Sometimes the Victor Banana band plays at small clubs, and sometimes it plays at an alcohol rehabilitation clinic that hires entertainment for the patients. The Sherman Oaks band is lucky to get two bookings a month.
Victor Banana plays folk music, and there aren't a lot of clubs in town featuring that type of act. "You can't dance to folk," explained one club owner. Not many people pay to listen to it either, says the talent booker at another club.
Still, like a number of such bands in the San Fernando Valley, Victor Banana persists in playing folk. The four members of the group meet to practice in the drummer's backyard. They hope to get an audience every once in a while.
This Saturday, Victor Banana will appear at BeBop Records in Reseda, the one place that semi-regularly pays them to play. BeBop isn't really a club; it's a record store where the owner clears out the back and sets up four dozen folding chairs.
"I don't see how we could ever have a huge audience come to listen to us," said Tim Hensley, Victor Banana's 21-year-old singer. "I'm willing to stick with it because I like the stuff we do. I just like writing good songs."
Those songs include an innocent tune about children's summer camp ( The counselor was real mad and stared down at me, after I had shot a kid while trying archery ... la-la-la . ... The songs we sang like 'Kum Ba Yah' still fill my heart with awe ) and a more politically oriented song about pollution and world hunger masked in a tale of Paul Bunyan:
Paul Bunyan cooked a stack,
Of one-mile - high flap jacks,
He gave not a thought to all the smoke that clouded the sky.
Paul Bunyan ate a stack
Of one-mile - high flap jacks,
He gave not a thought to those who starve and truly need.
These lyrics are set to the music of acoustic guitar, viola, stand-up bass and brush drum.
This is the music of folk--strumming guitars and twanging banjos, mandolins and dulcimers, the fiddle and the auto harp. Clubs prefer snappier music, be it rock, country or jazz. So do record companies. Only small labels with names like Flying Fish or Kicking Mule specialize in folk. Only a few folk-oriented entertainers--such as Bob Dylan and Joan Baez--can hope to gain widespread appeal.
"You're never going to make a living at folk music," said Ed Willett, a cellist for the Valley band Chance, which gives its music a pop flavor to get work at mainstream clubs.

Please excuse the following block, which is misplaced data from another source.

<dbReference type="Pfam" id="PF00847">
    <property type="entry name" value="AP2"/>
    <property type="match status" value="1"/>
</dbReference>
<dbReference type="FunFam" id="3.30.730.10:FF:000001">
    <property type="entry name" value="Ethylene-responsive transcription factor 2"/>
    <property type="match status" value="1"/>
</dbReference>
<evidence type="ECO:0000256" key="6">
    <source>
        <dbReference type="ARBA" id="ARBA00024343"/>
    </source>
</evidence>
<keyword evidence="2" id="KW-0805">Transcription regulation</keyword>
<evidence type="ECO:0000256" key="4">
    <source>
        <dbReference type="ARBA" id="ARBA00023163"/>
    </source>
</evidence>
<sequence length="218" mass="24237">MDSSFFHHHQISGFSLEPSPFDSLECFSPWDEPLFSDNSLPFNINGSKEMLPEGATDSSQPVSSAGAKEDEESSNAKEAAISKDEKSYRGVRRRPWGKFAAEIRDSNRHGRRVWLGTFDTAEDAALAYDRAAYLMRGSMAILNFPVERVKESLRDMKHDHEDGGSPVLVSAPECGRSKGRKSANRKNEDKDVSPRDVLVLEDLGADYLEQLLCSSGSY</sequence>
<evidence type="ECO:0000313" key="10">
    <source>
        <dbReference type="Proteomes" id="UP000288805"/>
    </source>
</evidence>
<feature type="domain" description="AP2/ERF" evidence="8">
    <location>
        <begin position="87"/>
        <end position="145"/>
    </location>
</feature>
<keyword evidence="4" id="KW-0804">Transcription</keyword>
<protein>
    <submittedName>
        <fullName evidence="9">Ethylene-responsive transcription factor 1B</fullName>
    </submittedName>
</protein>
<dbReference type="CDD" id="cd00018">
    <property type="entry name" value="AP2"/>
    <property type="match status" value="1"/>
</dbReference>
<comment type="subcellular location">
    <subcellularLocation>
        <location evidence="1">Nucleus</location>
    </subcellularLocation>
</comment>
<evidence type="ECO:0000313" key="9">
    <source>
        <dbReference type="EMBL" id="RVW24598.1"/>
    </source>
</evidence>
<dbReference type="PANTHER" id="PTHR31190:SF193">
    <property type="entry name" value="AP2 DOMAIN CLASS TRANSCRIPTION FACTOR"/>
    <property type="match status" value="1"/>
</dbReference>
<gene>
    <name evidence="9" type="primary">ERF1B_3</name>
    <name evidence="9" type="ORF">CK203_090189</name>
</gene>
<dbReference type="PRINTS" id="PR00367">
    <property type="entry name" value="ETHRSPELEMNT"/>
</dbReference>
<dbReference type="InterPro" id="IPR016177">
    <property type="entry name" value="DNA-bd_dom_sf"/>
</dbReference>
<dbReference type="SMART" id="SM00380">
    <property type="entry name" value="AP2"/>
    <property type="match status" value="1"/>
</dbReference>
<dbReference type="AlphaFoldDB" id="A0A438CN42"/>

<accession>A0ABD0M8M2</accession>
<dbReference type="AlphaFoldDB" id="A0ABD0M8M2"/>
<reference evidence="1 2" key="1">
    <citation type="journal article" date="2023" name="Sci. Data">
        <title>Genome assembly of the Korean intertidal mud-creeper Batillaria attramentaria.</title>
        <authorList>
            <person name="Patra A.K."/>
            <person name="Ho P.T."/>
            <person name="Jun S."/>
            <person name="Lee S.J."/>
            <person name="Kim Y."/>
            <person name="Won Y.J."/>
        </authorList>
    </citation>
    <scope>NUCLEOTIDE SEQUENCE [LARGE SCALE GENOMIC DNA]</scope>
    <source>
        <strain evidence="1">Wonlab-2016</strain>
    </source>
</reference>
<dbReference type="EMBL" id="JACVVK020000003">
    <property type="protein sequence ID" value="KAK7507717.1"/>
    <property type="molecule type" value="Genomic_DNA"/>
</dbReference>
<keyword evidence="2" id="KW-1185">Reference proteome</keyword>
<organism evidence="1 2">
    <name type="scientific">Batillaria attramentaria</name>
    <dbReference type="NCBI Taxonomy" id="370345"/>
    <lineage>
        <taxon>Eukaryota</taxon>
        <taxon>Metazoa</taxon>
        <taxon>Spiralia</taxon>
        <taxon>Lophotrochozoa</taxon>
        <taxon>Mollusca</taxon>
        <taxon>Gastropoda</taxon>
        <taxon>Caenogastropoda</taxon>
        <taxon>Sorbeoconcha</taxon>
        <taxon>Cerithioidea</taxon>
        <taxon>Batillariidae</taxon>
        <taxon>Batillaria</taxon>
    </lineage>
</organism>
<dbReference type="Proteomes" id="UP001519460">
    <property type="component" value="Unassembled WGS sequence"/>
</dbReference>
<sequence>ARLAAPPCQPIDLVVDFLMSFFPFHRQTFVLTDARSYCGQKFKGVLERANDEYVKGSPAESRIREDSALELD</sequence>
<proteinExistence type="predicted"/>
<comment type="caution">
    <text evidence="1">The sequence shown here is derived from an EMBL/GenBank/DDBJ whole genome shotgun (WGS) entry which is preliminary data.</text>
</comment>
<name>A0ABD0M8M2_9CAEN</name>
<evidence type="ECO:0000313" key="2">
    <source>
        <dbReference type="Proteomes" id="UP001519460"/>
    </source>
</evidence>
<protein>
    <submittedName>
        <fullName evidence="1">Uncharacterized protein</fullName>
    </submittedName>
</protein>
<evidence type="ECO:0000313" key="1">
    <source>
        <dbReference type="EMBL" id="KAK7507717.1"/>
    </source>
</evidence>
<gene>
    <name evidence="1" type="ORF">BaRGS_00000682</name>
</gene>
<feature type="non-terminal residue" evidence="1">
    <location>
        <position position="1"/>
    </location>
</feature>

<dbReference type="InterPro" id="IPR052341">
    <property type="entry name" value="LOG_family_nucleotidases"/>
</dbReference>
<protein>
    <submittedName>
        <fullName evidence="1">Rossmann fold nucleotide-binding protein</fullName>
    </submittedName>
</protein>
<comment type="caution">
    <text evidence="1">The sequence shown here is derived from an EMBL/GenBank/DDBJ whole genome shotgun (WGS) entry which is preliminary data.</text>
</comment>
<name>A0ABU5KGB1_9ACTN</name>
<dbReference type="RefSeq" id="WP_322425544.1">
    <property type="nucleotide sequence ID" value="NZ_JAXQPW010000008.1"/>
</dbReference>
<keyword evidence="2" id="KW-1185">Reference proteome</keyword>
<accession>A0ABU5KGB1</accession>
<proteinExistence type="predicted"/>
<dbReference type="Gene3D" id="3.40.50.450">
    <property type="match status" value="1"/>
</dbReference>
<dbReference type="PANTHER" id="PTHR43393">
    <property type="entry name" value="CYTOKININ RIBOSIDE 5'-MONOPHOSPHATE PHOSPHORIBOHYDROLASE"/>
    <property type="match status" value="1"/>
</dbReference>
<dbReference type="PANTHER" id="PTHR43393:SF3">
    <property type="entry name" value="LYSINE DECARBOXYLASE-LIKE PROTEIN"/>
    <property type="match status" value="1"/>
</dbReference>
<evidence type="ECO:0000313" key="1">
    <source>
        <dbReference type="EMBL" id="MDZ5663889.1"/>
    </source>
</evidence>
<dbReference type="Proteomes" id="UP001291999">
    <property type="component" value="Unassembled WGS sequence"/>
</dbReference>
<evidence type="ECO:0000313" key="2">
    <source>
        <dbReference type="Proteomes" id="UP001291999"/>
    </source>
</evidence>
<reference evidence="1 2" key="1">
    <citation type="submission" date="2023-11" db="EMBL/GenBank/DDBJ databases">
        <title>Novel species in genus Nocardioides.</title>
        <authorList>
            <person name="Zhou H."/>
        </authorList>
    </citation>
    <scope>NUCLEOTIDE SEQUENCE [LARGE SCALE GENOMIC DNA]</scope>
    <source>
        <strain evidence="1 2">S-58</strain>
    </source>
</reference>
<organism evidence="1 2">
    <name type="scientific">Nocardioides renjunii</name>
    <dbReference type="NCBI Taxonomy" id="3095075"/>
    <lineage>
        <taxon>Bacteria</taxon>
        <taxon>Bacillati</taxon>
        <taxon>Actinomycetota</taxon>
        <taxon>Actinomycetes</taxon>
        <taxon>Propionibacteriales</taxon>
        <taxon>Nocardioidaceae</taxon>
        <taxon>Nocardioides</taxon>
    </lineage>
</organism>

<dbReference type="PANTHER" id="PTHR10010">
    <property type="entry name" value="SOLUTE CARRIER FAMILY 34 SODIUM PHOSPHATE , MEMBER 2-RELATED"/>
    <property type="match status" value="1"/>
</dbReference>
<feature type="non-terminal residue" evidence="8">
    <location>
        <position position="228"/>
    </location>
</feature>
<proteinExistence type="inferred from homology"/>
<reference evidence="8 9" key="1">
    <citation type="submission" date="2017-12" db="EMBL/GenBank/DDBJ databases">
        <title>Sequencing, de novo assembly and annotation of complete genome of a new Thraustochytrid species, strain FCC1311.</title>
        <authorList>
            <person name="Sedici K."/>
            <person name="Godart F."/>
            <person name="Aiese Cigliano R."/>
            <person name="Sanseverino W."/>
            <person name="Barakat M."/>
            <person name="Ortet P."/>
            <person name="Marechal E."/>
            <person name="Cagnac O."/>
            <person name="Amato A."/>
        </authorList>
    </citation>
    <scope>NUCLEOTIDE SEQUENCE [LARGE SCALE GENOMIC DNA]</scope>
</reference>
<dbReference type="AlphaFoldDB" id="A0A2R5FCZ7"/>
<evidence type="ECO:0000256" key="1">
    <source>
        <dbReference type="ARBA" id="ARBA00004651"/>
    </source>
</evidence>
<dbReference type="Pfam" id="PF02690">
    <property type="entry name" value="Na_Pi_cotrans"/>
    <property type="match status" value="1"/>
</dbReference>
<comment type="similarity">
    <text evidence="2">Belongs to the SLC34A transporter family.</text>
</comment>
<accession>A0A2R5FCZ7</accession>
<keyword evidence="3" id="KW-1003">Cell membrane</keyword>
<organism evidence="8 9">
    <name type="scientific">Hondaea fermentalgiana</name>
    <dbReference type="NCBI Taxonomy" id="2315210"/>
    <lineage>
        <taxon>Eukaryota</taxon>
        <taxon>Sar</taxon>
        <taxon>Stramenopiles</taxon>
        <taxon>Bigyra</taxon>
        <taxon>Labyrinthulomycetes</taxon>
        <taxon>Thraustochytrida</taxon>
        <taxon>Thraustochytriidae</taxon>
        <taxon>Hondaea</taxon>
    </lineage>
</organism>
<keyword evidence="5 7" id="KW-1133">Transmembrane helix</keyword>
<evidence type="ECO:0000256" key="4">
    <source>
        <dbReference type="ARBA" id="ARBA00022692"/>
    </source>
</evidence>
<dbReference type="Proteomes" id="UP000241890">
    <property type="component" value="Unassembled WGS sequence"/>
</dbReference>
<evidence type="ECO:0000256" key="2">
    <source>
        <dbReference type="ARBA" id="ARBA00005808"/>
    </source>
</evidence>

Richard Bruland, the owner at BeBop, says he books traditional folk simply because he likes it. Dylan, Baez and Peter, Paul and Mary popularized this kind of music in Bruland's youth. The 41-year-old shopkeeper calls folk "a music by the people, usually by unschooled people." He reminisces about protest songs of the 1960s, black berets and turtleneck sweaters.
"The great majority of people are followers, not leaders," he says. "Folk music has always appealed to a small group of people."
Two folk acts will play at BeBop this week: Victor Banana and a woman named Sumishta Brahm who calls herself "13 Frightened Girls" and adds electronic keyboards to acoustic songs. Chance also appears at BeBop once a month or so.
With so few clubs booking folk, local musicians have been turning to private homes for an audience. Folk music aficionados hold "house concerts" for 30 or so friends, collecting $5 or $6 a head for the musicians.
During the early 1980s, there was an underground concert circuit of 100 family homes stretching from the Valley to San Diego, said Dorothy Chase, owner of the Folk Music Center, a music store and instrument museum in Claremont. But house concerts are becoming scarce, and folk lovers have to search for infrequent club performances.
"They have to either be on mailing lists or know who to call," Chase said. "The life of music is checkered, it has its ups and downs. But it never disappears."
Not as long as Bruland is in business, it won't.
"I like to book bands that, when the evening is over, I know more about that person," Bruland said. "Folk musicians sing about things that are personal."
And folk players swear by their music, no matter how few people care to listen to it.
"If that's what you love, it just comes down to not having much of a choice," Willett said, speaking of Chance.
Hensley says it's also a matter of convenience.
"When I first started playing in clubs, I played electric instruments," he said. "It was punk-New Wave-type music. I had to carry around amplifiers, and they were really heavy. Now, all I have to do is pick up a guitar and an accordion. It's easy."